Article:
in time for Christmas photo and movie taking: Adobe’s Elements
Alan Zisman (c) 2007 First published in Business
December 18-24, 2007; issue 947
High Tech Office column;
Christmas season is prime time for taking photographs and movie clips.
In years past, Christmas photos would end up being printed and stored
in shoeboxes. Now, with digital cameras, camcorders, and large memory
cards common, all too often they end up abandoned on a memory card
large enough to store a few thousand photos.
If you want to do
better by your Christmas memories, Adobe wants to direct your attention
to its recently upgraded Elements programs: Photoshop Elements 6.0 and
Premiere Elements 4.0, for photos and video respectively. Each is
designed to be a “lite” version of Adobe’s professional (and expensive)
Photoshop CS3 and Premiere Pro.
Photoshop Elements drops the pro
version’s tools for prepping photos for commercial printing and the
scripting tools to automate a repetitive series of actions – neither
functions that most amateurs will miss. Also gone is the overly complex
interface of the pro version, replete with floating palettes and
toolbars. Instead, users get a much more approachable single toolbar
and work area that morph to fit the task at hand. At the top are four
tabs: import, organize, edit and share.
On a basic level, much
of this is commonplace. Without any additional software, Windows and
Mac users can get photos off their cameras, apply some basic edits,
print them or send them as e-mail attachments. Most digital cameras and
printers include programs that try to simplify or expand on these tasks
and other software (such as Google’s free Picasa) or online services
are also widely used.
Adobe brings in a depth of experience
working with digital images and movies, however. The organize tab can
simplify display of large sets of photos by making stacks of similar
images. It also includes a shortcut to Quick Fix; for many users, this
may be all it takes to bring a so-so image to life, improving lighting,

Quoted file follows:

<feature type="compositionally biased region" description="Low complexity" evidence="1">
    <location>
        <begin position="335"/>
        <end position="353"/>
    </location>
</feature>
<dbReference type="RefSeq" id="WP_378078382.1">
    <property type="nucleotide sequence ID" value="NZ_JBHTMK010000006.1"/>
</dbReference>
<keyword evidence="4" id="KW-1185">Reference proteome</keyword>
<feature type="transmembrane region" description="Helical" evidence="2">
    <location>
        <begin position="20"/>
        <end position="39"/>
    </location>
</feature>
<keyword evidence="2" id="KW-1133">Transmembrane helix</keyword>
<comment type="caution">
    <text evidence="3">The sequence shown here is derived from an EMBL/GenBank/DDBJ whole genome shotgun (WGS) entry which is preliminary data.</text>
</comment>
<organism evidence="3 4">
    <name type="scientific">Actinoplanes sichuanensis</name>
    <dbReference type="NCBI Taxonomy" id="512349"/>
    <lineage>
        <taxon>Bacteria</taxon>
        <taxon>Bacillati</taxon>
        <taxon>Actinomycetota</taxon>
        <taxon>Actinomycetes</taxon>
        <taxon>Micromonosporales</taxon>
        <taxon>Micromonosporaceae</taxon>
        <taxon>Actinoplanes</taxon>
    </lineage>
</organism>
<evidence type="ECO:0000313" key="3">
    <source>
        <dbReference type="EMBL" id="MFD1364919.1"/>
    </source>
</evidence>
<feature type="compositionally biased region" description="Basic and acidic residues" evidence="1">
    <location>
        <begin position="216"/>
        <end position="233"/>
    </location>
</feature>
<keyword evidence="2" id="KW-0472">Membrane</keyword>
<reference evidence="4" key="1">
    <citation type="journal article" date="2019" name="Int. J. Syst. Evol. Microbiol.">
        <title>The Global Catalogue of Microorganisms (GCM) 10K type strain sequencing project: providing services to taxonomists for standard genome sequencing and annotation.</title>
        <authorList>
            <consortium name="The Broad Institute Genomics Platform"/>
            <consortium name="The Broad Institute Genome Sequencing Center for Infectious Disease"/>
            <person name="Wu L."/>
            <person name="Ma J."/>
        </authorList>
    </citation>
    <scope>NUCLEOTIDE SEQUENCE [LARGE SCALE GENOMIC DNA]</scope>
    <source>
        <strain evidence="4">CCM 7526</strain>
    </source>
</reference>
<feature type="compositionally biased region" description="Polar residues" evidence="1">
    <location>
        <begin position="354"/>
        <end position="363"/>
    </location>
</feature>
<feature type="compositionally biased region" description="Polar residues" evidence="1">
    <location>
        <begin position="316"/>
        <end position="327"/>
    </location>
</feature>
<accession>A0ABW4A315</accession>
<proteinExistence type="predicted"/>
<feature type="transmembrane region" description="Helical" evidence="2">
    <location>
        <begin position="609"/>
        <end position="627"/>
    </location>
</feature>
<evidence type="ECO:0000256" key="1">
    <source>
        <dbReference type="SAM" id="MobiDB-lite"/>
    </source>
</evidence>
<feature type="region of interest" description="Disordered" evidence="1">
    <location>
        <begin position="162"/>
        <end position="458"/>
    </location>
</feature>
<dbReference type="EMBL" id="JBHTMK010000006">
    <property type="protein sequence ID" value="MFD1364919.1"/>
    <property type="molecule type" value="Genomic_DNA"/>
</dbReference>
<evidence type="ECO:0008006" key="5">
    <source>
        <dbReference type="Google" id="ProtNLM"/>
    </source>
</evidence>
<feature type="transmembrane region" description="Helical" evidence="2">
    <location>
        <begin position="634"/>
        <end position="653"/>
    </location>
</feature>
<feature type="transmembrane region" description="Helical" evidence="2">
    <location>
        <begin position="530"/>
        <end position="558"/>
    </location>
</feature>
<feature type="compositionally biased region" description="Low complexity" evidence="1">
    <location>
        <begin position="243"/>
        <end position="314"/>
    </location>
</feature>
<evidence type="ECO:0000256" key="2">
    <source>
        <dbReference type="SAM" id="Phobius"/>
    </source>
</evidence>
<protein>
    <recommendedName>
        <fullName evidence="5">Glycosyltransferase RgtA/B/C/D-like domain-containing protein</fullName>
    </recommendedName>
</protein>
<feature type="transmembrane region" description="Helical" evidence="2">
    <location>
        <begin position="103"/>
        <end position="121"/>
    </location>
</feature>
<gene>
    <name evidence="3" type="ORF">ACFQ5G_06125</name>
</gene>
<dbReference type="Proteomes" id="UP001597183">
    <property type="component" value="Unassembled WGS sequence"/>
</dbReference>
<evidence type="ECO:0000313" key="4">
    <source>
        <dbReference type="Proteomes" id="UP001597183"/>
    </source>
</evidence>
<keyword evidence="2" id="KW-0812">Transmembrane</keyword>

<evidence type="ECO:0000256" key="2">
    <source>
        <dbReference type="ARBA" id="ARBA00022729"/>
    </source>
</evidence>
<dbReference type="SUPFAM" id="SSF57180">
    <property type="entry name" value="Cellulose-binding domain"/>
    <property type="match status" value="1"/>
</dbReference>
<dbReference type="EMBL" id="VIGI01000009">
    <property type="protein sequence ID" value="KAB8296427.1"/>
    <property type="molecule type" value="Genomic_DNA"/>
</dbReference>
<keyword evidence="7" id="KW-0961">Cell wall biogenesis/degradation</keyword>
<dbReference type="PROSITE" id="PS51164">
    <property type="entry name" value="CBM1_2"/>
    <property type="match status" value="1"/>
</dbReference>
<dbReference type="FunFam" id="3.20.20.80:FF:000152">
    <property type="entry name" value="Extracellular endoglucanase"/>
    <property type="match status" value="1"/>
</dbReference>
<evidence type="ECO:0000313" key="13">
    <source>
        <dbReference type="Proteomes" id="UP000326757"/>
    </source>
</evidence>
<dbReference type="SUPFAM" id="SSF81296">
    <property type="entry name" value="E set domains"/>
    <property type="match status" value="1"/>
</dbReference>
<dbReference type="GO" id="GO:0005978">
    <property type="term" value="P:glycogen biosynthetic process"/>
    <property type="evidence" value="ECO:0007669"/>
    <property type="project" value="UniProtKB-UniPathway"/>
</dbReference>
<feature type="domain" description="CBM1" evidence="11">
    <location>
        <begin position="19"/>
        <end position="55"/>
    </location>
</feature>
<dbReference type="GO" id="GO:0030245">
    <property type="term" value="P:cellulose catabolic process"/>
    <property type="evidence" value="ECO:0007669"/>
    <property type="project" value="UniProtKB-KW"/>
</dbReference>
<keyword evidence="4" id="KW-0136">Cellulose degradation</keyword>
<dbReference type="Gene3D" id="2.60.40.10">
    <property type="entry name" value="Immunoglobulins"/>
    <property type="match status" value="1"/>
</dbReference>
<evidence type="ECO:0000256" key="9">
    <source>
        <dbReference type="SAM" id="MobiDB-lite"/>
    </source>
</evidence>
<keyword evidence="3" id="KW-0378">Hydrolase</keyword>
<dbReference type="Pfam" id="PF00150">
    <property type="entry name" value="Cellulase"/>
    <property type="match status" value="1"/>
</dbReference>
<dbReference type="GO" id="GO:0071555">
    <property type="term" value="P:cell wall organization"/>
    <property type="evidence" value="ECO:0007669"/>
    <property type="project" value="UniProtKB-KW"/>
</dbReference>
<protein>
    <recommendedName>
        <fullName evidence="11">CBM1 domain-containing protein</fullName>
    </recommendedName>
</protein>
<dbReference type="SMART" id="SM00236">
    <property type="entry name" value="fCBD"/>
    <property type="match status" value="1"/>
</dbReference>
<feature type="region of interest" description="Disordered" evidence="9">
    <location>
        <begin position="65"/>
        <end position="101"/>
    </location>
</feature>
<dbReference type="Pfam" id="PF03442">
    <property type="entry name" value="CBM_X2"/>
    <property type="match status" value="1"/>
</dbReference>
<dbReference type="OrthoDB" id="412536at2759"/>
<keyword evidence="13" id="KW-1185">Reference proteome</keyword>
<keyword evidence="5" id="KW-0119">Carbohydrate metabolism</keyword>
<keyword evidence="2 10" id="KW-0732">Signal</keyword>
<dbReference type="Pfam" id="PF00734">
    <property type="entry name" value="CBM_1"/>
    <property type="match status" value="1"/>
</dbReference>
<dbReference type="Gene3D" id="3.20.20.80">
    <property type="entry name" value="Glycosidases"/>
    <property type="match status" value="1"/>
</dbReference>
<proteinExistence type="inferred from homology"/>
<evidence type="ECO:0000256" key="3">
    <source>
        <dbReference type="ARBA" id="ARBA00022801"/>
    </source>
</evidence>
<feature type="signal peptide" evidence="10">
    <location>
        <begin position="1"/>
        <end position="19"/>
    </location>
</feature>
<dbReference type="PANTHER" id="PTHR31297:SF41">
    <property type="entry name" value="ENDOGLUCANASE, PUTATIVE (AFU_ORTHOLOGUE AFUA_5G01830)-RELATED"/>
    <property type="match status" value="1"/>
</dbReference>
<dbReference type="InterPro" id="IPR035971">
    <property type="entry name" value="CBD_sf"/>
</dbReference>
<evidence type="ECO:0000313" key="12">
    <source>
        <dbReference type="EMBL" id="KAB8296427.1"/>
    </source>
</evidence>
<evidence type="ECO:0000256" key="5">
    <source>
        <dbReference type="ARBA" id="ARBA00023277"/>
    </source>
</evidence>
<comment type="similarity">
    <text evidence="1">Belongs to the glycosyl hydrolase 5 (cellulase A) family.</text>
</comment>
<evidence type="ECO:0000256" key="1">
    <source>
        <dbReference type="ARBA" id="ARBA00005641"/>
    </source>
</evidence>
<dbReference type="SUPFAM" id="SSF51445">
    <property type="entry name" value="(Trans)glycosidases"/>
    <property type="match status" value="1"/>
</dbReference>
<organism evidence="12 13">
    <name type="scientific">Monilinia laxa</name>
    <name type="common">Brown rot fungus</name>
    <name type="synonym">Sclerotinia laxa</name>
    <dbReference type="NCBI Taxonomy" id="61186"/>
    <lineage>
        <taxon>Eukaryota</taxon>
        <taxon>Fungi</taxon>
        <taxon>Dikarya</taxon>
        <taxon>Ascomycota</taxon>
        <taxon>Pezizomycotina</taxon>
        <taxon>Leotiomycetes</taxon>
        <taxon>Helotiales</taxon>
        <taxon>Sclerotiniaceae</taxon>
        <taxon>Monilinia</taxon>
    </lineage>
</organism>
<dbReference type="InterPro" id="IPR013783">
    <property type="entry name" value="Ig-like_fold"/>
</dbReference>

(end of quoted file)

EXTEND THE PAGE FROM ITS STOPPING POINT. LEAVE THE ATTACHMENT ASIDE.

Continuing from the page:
color, sharpness, red-eye and cropping. You can improve multiple images
at the same time.
Photoshop Elements has for a long time
included a nice feature to combine multiple photos into a wide
panorama. The new version adds a simple and incredibly useful group
shot photomerge; this lets you combine multiple shots, creating a
composite with the best features of each. Merge a few shots of groups
of people replacing the people looking away in photo No. 1 with their
equivalents from photo No. 2. Users of Adobe’s Creative Suite 3 can do
the same thing, but only with a lot of work. Elements makes it easy for
the rest of us.
Other features are also carried over from the
professional product: a selection brush makes it easy to “paint over”
areas like sky or grass, to select them for editing or removal. Use it
to turn your photo of a blue car into a red one. Again, Elements makes
these tasks easy. A guided editing tour walk users through the steps to
improve their photos.
While there are lots of programs available
to organize photos or to edit them, Photoshop Elements 6 is the best
way for non-professional users to do both.
Like Apple’s iMovie
for Mac users, Premiere Elements aims to make it easy to take video
clips off a camcorder, edit them, optionally add music, titles, and
transitions and burn them onto DVD or upload them onto YouTube.
offers two work modes: a Sceneline for dragging thumbnails of video
clips and selecting the desired parts of each clip, and Timeline, for
combining up to 99 audio and video tracks. Again, Adobe includes the
most useful features of its professional video-editing software while
simplifying the pro-software’s user interface and adding a host of
templates and themes. Users can export in HD resolutions and file
formats if desired.
Each Elements program is available for $99
on its own, but the real deal is to get them bundled together for $149.
(Currently Windows-only, the Mac versions are expected early in 2008.) •